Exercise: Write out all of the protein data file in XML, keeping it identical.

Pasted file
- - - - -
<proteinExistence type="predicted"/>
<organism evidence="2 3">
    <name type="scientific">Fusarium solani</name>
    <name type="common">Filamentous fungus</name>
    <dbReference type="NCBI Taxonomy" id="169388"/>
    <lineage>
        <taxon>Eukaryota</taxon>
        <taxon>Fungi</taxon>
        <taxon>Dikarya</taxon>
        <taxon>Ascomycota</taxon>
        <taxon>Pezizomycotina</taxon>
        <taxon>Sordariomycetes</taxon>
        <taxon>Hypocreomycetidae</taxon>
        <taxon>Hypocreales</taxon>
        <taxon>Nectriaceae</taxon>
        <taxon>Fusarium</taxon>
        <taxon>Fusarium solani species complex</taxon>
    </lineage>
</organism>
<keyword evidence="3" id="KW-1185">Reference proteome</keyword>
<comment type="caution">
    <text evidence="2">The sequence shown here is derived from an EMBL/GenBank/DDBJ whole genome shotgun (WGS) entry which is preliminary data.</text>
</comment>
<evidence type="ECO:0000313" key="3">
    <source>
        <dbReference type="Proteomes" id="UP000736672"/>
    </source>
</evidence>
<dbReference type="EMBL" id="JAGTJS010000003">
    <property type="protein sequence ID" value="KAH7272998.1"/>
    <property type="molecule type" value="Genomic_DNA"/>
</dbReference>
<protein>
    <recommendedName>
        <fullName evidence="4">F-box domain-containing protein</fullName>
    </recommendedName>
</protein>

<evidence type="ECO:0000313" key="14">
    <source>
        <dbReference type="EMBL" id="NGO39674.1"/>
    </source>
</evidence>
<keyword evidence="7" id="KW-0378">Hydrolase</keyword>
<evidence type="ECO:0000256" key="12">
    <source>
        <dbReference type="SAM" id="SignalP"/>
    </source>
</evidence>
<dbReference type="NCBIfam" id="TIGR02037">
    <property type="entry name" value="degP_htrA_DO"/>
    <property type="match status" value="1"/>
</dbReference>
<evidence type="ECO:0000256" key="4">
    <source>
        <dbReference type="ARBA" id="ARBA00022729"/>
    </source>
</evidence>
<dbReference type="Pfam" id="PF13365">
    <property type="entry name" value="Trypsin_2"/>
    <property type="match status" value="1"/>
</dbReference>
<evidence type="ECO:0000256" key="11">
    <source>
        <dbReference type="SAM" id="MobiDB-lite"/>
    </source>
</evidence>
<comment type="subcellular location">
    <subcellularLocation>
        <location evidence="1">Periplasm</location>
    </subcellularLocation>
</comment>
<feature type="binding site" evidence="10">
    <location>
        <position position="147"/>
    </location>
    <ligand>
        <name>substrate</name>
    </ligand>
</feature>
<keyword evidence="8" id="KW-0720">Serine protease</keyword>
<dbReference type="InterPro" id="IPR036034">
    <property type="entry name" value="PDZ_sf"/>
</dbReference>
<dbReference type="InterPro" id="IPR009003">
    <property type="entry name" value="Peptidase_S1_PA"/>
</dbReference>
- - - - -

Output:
<proteinExistence type="predicted"/>
<organism evidence="2 3">
    <name type="scientific">Fusarium solani</name>
    <name type="common">Filamentous fungus</name>
    <dbReference type="NCBI Taxonomy" id="169388"/>
    <lineage>
        <taxon>Eukaryota</taxon>
        <taxon>Fungi</taxon>
        <taxon>Dikarya</taxon>
        <taxon>Ascomycota</taxon>
        <taxon>Pezizomycotina</taxon>
        <taxon>Sordariomycetes</taxon>
        <taxon>Hypocreomycetidae</taxon>
        <taxon>Hypocreales</taxon>
        <taxon>Nectriaceae</taxon>
        <taxon>Fusarium</taxon>
        <taxon>Fusarium solani species complex</taxon>
    </lineage>
</organism>
<keyword evidence="3" id="KW-1185">Reference proteome</keyword>
<comment type="caution">
    <text evidence="2">The sequence shown here is derived from an EMBL/GenBank/DDBJ whole genome shotgun (WGS) entry which is preliminary data.</text>
</comment>
<evidence type="ECO:0000313" key="3">
    <source>
        <dbReference type="Proteomes" id="UP000736672"/>
    </source>
</evidence>
<dbReference type="EMBL" id="JAGTJS010000003">
    <property type="protein sequence ID" value="KAH7272998.1"/>
    <property type="molecule type" value="Genomic_DNA"/>
</dbReference>
<protein>
    <recommendedName>
        <fullName evidence="4">F-box domain-containing protein</fullName>
    </recommendedName>
</protein>

<evidence type="ECO:0000313" key="14">
    <source>
        <dbReference type="EMBL" id="NGO39674.1"/>
    </source>
</evidence>
<keyword evidence="7" id="KW-0378">Hydrolase</keyword>
<evidence type="ECO:0000256" key="12">
    <source>
        <dbReference type="SAM" id="SignalP"/>
    </source>
</evidence>
<dbReference type="NCBIfam" id="TIGR02037">
    <property type="entry name" value="degP_htrA_DO"/>
    <property type="match status" value="1"/>
</dbReference>
<evidence type="ECO:0000256" key="4">
    <source>
        <dbReference type="ARBA" id="ARBA00022729"/>
    </source>
</evidence>
<dbReference type="Pfam" id="PF13365">
    <property type="entry name" value="Trypsin_2"/>
    <property type="match status" value="1"/>
</dbReference>
<evidence type="ECO:0000256" key="11">
    <source>
        <dbReference type="SAM" id="MobiDB-lite"/>
    </source>
</evidence>
<comment type="subcellular location">
    <subcellularLocation>
        <location evidence="1">Periplasm</location>
    </subcellularLocation>
</comment>
<feature type="binding site" evidence="10">
    <location>
        <position position="147"/>
    </location>
    <ligand>
        <name>substrate</name>
    </ligand>
</feature>
<keyword evidence="8" id="KW-0720">Serine protease</keyword>
<dbReference type="InterPro" id="IPR036034">
    <property type="entry name" value="PDZ_sf"/>
</dbReference>
<dbReference type="InterPro" id="IPR009003">
    <property type="entry name" value="Peptidase_S1_PA"/>
</dbReference>